For those of you just joining us, I am recapping, in excruciating detail, my family and friends’ trip to visit me in Thailand over the holidays. It all started when I met my family in Bangkok, after which we hopped down to Koh Tao, met up with friends, and celebrated Christmas. The whole group island-hopped to Koh Samui where I said goodbye to my parents, followed by a quick jaunt to celebrate New Year’s Eve in Koh Pha Ngan with even more friends, after which we finally made it back to Koh Tao to unwind. At the rate this recapping is going it might be over in time for the holidays 2013.
The first of January is, for me, traditionally sacrificed to take-away meals and movies in bed. This year was no different, (read this post to understand why!) except there were seven of us snuggled together in one room, and we happened to be in Thailand. On January second, however, we were finally feeling well enough to emerge into the world. Unfortunately the weather still wasn’t cooperating. Rather than waste my friends’ precious last few days traveling, we decided to brave the rainy sky and rough seas and hopped on a dive boat.
I sometimes think that diving is the perfect rainy day activity- after all, you’re going to get wet no matter what!- but in reality it’s much more fun with sunny skies. I mean, the surface interval (the mathematically calculated time between dives) was pretty much invented for sunbathing, right? No? Something to do with decompression sickness and nitrogen? I was never very good at science.
We managed to have a fairly good time top-side regardless. And how could we not? Mark was bringing our four friends on a DSD, or Discover Scuba Diving,and I was filming and photographing for fun. Discover Scuba Diving is a one day, no certification class meant to be a “taster” for diving, so there are no tests or videos or advanced skills required. My sister, forever traumatized by an aborted attempt at a DSD in Grand Cayman, stayed behind to guard the boat.
Three out of the four were total dive virgins. Steffi, however, did a DSD during our trip to Honduras last year, so she’s now officially overdue for getting her Open Water Certification.
Our “Friends” shot
Sadly, my documentation of this day was severely lacking. First of all, the weather was abysmal. My little point-and-shoot does not handle low-light situations very well, and there’s few situations worse than underwater, which has very little light to begin with, on a cloudy day.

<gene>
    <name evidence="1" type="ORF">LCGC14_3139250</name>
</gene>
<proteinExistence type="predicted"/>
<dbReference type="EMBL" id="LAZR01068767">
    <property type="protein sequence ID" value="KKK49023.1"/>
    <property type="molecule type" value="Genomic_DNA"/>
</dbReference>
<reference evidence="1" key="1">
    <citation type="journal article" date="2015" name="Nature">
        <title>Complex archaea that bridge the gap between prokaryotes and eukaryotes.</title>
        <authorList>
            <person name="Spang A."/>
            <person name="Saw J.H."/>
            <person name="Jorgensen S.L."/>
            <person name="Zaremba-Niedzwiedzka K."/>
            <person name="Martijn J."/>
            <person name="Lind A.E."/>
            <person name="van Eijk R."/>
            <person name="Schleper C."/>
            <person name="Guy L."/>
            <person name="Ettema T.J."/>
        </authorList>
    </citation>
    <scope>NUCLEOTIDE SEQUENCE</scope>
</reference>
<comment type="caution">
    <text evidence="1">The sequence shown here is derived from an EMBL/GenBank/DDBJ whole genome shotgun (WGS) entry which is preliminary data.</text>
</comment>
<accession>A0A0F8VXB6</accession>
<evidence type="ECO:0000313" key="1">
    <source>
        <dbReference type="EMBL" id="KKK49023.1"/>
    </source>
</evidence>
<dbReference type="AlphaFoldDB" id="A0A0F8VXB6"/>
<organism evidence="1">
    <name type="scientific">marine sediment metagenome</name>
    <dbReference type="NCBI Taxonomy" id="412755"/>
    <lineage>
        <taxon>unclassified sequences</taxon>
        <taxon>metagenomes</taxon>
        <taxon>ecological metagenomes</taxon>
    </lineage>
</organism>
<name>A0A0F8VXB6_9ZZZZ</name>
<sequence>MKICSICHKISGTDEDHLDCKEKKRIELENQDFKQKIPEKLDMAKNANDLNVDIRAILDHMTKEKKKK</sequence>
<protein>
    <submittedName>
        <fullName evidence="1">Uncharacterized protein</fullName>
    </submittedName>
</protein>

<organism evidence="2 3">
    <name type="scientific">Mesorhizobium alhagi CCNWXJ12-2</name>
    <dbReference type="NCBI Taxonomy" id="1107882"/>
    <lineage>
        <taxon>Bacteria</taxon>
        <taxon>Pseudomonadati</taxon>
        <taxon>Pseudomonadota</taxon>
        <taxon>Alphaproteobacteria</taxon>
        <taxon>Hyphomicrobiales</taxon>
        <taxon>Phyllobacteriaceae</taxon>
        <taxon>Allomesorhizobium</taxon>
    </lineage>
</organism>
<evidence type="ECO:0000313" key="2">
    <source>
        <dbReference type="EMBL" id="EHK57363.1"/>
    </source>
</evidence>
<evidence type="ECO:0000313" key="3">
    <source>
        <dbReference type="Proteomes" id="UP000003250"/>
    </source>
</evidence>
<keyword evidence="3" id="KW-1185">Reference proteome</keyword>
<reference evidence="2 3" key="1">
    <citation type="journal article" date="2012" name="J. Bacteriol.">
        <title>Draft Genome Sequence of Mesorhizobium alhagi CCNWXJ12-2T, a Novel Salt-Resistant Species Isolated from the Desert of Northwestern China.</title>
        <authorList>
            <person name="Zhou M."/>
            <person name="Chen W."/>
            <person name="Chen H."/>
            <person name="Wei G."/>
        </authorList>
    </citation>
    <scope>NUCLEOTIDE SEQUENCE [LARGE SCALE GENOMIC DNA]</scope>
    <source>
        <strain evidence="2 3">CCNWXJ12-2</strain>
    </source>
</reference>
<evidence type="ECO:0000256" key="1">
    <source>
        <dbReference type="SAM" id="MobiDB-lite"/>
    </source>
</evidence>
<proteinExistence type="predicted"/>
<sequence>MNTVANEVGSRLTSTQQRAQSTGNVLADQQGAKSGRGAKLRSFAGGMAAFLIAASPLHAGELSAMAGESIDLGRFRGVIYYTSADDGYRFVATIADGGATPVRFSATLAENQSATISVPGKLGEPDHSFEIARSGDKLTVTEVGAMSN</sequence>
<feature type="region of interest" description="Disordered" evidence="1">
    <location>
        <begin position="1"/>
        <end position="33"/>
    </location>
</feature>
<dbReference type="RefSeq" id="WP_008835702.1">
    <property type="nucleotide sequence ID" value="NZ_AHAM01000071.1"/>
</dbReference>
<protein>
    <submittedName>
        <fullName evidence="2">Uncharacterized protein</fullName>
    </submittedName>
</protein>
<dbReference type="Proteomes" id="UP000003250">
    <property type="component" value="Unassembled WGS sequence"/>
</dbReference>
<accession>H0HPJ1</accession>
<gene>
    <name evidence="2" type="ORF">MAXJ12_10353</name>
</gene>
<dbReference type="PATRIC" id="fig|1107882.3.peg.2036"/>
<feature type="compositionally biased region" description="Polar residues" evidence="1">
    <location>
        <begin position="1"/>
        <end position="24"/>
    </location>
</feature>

“No problem!” I thought. I just bought this super fantastic used video camera and underwater housing! Well, that didn’t work out so well. First of all I was very unfamiliar with the camera so I wasn’t taking my usual cinematic-genius shots (ha). Second, the battery lasted for a total of like, six minutes. No bueno. So I tried to rescue a few decent photos with editing and put together a little mini-video (at the end of this post). Still, I was bummed I couldn’t use my new found photo and video skills to their greatest advantage in honor of my nearest and dearest!
Anway, back to underwater. A DSD does start with a few skills. You have to show the instructor that you are able to clear your mask of water and remove and replace your regulator.
Once those little skills are out of the way, you can get diving! Some instructors hold onto the student’s tanks and quite literally drag them around the reefs, but with this group everyone was very confident and capable.
Because the conditions around Koh Tao had been at an all-time horrible for ages, we stayed super shallow. This way we had more light and a better visibility. Our first dive was at the shallowest corners of the Twin Peaks dive site, and we managed to find decent conditions.
Lucky for us there were tons of fish hanging out in the shallows with us!
Those traveling to Koh Tao and looking to do a DSD without the benefit of a BFF instructor will most likely be hit with a major sales pitch at best or an eye roll at worst. Why? I’ll let you in on a secret: Many instructors hate them! You might even hear grumbles about Dragging Shitty Divers (personally, I find that little play-on-acronym quite clever). Instructors don’t receive any certification credit for taking DSDs, and so they would much rather be assigned a 3-day Open Water Course. To avoid any upturned noses, I recommend heading to one of the smaller schools on the island where your business will be much appreciated.
By the way, that isn’t the case everywhere. In places like the Caribbean instructors are used to doing DSDs every single day with cruise shippers and short holiday-makers. But in places like Koh Tao, Thailand or Utila, Honduras…. it’s usually all about courses.
Some people might not enjoy teaching them, but I think a DSD can be the perfect taster to the diving world for those short on time or unsure about making the financial and time investment in a full certification course. Whatever gets people excited about being underwater works for me!
Want to see more? Watch my short video clip of my friends’ DSD in Koh Tao… and get diving.
The price is typically 2,000 baht for one dive and 3,000 baht for two. Recommended small schools ideal for a DSD in Koh Tao are Roctopus Dive and Sairee Hut Diving.